New Study Shows Class of 2026 Grows Third Year in a Row


Adam Fondren

The Block U on the University of Utah Campus, Salt Lake City, Utah on July 12, 2017. (Photo by Adam Fondren | Daily Utah Chronicle)

By Allison Stuart, News Writer


For the third year in a row, the University of Utah has surpassed previous years’ enrollment numbers, contrary to a nationwide trend of decreasing college enrollment and in spite of the continued COVID-19 pandemic. This includes the numbers for first-time freshmen and overall student enrollment.

A new data release shows where the numbers have grown, particularly among students of color and women. In the especially diverse freshman class of 2026, there are, “The largest number of incoming freshmen of color at 1,655 students, [as well as] the highest number of female-identifying freshmen at 2,779 students,” stated the study.

Steve Robinson, assistant director of admissions at the U, said the growth the U experienced was double what he first saw at the beginning of the fall 2022 semester. “As of last week, we’re up about one and a half percent over the same time last year,” he said. 

The report showed a 3% increase in freshman enrollment, along with growth in undergraduate, graduate and overall enrollment.

“The freshmen increase of 3.0 percent contributed to an overall 2.0 percent growth totaling 26,355 undergraduate students. Combined with 8,379 graduate students, overall enrollment increased 0.8 percent to 34,734 students,” the study explained .

Robinson said, “This is the largest number of undergraduates we’ve ever had at the university.”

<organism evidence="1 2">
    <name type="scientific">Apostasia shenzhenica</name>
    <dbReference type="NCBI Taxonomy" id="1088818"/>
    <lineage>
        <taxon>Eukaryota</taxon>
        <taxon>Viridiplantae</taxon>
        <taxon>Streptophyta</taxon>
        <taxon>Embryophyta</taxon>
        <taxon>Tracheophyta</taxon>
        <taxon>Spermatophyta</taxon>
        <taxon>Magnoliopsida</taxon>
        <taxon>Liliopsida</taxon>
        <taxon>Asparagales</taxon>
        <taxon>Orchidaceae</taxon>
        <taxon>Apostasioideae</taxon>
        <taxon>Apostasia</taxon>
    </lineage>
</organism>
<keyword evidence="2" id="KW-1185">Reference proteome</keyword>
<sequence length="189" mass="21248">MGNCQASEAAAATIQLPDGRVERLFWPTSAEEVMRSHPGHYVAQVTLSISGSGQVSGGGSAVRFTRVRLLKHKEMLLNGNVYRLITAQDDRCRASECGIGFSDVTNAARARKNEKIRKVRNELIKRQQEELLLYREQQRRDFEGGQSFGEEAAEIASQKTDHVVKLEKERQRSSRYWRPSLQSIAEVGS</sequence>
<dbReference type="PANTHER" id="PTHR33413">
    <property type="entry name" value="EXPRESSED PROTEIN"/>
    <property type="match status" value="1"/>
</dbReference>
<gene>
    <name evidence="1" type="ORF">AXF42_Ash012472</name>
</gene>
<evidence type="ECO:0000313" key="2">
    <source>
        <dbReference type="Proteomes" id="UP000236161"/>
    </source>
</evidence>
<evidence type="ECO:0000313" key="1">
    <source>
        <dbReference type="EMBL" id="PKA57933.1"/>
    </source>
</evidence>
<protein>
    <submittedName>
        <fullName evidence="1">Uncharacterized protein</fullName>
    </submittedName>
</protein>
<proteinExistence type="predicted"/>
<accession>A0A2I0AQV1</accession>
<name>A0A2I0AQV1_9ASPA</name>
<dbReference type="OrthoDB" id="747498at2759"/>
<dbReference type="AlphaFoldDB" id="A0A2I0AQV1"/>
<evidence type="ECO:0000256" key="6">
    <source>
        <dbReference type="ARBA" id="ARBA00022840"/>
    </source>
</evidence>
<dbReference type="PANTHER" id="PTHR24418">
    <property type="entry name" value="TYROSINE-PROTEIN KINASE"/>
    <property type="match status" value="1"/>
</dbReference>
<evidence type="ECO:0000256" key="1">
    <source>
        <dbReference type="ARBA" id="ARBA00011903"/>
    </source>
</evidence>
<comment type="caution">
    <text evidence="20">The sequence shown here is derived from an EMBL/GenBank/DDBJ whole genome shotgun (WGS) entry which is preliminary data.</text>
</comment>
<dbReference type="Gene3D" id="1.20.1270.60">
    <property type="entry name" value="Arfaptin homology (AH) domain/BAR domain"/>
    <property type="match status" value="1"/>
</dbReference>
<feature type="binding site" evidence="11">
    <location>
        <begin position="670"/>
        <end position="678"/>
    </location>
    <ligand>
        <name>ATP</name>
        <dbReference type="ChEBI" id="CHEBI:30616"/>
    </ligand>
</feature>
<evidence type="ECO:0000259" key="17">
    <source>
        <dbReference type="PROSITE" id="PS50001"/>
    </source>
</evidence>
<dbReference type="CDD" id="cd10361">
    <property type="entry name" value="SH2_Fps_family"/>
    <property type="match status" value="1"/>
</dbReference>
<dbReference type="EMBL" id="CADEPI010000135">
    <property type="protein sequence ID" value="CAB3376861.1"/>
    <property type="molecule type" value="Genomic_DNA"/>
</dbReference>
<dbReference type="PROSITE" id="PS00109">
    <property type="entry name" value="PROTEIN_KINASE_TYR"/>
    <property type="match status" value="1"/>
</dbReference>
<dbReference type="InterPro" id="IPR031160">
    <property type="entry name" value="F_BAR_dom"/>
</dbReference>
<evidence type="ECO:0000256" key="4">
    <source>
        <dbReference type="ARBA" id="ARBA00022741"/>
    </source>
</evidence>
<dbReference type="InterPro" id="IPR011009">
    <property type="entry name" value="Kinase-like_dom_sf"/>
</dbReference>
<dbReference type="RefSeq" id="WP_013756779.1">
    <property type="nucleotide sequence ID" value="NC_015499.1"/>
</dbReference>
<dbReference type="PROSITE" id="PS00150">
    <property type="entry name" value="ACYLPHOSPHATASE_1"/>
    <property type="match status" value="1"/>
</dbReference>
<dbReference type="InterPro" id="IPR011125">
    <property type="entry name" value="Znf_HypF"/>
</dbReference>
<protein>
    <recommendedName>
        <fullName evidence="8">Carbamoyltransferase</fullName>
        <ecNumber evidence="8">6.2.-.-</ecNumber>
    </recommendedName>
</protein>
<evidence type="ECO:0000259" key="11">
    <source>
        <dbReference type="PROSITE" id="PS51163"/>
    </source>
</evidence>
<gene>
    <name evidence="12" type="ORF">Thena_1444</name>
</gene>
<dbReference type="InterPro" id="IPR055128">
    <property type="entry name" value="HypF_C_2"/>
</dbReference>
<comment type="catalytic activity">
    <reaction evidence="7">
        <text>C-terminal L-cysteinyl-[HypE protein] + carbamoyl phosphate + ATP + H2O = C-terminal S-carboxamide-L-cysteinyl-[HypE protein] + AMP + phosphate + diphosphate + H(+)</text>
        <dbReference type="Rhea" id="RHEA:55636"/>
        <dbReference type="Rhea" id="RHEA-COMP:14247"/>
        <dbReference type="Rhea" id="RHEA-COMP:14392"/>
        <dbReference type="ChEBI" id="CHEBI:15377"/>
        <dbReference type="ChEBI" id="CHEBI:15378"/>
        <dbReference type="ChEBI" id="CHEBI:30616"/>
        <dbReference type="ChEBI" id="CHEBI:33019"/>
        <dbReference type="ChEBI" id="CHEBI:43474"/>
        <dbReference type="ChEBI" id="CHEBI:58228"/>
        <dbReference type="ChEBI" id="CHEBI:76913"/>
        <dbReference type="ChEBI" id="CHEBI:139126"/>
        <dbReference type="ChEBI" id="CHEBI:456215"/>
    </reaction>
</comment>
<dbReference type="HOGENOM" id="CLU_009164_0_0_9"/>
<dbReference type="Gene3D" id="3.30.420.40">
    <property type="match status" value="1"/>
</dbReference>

And while there have been many enrollment records broken over the last three years, U President Taylor Randall has goals to continue to surpass enrollment numbers.

According to Robinson, “The president has articulated a vision that we will be at 40,000 students within the next five years to get there, you know, we’re going to have to continue growing every year. It’s a bit of a tightrope, but it’s very possible to do it.” 

Robinson said there are lots of changes that need to be made besides the obvious in housing. For example, if there are many more students, then there need to be more instructors hired to teach more sections of the classes, more dining spaces need to be added and more parking spaces to accommodate the growing population, among other things.

Zach Thompson, a freshman at the U studying finance, said he was excited about new students to be able to attend college, such as minorities and women, but later Thompson said he was “concerned” about the number of students the university is accepting.

According to Thompson, college connections have been different than he expected. “It’s weird,” he said. “It’s like I know even fewer people than I did in high school, even though it’s an even bigger class, I know even less people.”

He has experienced firsthand the housing shortage at the U that many students face.

“So technically our room is a triple but it’s actually just a double that they threw another bed in because again, they’re too cheap to build more housing, so they just use the housing that they have and cram more people into it. Like rats in a cage.”

Thompson’s third roommate actually never showed, but he still feels extremely cramped in the space. “We are tall humans, and we have this tiny tiny space, where we have to tiptoe around.”

Even though there are efforts being made to create more spaces and housing for students, Thompson is concerned it won’t be enough. 

Looking to the future, Robinson says he can already see promising figures in the incoming applications for the class of 2027, with a 25% increase in applications in this time of year already. 


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